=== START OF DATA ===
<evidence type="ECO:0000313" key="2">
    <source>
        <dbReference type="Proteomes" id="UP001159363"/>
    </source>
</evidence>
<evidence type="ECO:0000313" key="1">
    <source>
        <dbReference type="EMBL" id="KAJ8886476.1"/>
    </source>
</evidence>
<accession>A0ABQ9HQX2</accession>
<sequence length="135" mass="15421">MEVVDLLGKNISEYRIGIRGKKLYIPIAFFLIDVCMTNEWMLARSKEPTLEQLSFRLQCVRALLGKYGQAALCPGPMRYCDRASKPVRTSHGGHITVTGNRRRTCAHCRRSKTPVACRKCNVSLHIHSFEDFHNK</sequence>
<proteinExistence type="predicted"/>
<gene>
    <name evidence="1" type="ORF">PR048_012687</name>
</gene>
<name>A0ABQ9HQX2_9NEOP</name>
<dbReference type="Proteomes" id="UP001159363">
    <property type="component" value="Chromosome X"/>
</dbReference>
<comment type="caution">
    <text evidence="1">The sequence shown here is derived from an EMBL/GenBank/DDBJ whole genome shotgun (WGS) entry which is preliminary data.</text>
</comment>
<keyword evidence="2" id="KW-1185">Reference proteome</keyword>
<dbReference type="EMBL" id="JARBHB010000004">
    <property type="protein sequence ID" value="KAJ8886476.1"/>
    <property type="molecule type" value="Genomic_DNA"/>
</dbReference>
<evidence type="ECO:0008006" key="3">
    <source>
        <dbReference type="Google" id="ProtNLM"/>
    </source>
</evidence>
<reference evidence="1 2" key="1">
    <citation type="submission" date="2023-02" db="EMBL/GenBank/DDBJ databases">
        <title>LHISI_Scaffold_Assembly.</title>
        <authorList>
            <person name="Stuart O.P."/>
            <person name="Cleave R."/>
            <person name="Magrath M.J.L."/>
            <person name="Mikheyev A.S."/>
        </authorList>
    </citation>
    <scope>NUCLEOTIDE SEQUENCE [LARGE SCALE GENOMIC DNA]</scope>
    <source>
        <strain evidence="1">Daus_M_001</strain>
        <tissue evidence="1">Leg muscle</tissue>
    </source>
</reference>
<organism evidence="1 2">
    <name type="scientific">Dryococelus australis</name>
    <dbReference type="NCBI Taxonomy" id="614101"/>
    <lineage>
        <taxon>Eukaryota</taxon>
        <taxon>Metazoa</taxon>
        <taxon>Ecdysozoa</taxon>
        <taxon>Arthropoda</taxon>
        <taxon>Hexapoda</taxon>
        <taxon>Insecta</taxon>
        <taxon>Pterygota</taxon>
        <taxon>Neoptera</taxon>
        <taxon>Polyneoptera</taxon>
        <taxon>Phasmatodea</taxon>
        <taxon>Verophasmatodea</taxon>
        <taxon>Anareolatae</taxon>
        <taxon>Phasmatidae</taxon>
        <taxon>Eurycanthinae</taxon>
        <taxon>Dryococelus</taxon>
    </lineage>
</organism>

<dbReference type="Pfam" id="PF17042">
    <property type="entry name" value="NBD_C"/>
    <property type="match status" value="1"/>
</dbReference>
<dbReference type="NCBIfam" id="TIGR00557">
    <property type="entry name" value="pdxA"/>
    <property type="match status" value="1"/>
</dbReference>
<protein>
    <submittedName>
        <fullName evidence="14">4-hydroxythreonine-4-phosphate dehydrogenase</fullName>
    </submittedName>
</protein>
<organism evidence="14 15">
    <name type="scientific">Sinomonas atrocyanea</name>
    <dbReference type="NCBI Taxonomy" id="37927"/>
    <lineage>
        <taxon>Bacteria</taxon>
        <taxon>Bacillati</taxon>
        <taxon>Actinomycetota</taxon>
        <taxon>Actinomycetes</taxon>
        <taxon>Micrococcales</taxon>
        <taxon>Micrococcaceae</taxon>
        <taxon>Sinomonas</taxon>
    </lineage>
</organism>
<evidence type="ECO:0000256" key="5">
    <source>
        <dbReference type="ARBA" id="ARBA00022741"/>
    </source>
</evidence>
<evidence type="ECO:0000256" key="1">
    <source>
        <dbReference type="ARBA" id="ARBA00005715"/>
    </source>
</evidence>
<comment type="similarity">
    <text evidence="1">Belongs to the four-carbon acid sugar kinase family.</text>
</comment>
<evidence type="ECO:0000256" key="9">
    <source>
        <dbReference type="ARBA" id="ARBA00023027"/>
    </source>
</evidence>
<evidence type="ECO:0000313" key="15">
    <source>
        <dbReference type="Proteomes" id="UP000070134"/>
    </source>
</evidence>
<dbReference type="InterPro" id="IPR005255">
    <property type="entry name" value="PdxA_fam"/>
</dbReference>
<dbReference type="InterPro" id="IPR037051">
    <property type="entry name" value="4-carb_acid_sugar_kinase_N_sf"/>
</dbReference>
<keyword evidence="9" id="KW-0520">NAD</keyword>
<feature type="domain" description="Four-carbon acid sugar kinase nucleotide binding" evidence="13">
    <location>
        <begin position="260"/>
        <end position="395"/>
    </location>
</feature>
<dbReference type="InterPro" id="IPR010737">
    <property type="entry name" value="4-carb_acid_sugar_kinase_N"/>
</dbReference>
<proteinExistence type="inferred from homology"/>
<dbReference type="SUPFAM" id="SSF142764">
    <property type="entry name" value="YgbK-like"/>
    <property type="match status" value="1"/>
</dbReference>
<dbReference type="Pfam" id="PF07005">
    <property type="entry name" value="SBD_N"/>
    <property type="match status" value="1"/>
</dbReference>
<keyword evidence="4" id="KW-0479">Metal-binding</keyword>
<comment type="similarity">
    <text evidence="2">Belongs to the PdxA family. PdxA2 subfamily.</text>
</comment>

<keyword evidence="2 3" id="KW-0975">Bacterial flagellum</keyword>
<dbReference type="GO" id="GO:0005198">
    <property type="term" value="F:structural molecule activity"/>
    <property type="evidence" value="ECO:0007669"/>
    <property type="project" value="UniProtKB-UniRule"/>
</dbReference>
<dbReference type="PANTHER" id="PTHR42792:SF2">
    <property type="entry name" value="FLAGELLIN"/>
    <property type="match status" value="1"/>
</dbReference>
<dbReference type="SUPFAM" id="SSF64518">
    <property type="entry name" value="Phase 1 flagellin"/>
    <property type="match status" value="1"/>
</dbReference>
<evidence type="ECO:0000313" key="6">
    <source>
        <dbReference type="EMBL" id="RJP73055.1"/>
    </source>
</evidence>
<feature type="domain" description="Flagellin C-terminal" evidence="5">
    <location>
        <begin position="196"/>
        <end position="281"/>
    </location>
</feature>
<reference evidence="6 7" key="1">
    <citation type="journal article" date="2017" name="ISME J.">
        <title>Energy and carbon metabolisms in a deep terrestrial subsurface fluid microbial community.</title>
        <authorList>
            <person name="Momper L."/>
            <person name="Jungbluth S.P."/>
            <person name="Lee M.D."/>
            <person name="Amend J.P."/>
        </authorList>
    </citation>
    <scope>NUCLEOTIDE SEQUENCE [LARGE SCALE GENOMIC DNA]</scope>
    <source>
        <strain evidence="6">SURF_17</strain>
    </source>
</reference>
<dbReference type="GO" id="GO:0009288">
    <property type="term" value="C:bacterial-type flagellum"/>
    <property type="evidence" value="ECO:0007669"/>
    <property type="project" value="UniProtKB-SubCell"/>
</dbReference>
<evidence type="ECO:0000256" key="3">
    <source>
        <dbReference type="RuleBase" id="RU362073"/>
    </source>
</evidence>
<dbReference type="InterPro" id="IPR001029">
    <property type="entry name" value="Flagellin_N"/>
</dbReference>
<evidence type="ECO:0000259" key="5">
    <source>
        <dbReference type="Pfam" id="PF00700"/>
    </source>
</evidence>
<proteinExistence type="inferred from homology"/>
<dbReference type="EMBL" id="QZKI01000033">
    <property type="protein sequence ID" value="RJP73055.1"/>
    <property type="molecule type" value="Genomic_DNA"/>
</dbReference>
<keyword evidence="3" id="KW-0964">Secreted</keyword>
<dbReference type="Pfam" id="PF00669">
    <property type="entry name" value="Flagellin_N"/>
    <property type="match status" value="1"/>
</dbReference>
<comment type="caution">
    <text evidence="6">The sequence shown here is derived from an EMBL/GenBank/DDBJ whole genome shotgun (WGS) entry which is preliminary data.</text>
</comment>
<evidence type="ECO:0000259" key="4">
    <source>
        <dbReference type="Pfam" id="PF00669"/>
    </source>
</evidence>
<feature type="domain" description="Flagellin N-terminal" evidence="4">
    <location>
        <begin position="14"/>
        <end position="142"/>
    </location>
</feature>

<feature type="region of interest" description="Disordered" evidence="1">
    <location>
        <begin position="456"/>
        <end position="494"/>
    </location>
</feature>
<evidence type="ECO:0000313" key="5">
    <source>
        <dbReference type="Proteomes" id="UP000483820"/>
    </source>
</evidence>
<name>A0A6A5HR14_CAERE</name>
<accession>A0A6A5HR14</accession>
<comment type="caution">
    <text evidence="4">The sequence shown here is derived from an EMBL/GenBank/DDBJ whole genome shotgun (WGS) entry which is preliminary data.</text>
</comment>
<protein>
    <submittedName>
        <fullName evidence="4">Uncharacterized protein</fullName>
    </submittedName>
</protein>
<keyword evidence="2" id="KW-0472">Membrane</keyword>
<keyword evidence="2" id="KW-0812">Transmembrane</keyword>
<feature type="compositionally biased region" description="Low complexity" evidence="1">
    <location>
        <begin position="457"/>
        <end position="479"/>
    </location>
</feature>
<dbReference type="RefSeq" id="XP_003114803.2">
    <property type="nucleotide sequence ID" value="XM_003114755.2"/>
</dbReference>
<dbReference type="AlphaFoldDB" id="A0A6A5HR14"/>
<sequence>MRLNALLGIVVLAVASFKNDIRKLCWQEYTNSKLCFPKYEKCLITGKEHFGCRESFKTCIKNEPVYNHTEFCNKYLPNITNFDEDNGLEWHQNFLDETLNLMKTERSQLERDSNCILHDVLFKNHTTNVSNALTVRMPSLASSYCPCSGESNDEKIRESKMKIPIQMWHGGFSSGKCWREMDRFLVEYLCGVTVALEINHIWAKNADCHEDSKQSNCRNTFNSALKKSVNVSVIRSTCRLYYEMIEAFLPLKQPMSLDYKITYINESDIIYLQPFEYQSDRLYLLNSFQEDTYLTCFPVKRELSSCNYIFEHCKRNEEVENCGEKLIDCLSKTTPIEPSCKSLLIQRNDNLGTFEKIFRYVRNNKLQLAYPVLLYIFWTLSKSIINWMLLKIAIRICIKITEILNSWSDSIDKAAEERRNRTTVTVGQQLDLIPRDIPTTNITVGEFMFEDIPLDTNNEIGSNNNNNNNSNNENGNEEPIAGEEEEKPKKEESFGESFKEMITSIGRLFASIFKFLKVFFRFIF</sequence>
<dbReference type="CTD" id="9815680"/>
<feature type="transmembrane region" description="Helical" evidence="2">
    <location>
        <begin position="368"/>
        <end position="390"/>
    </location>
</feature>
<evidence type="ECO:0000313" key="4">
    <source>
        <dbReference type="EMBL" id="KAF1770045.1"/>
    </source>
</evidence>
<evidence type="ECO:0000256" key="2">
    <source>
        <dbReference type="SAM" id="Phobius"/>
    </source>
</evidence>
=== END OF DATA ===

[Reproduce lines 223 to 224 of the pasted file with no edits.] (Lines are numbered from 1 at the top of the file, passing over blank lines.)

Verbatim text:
    </source>
</evidence>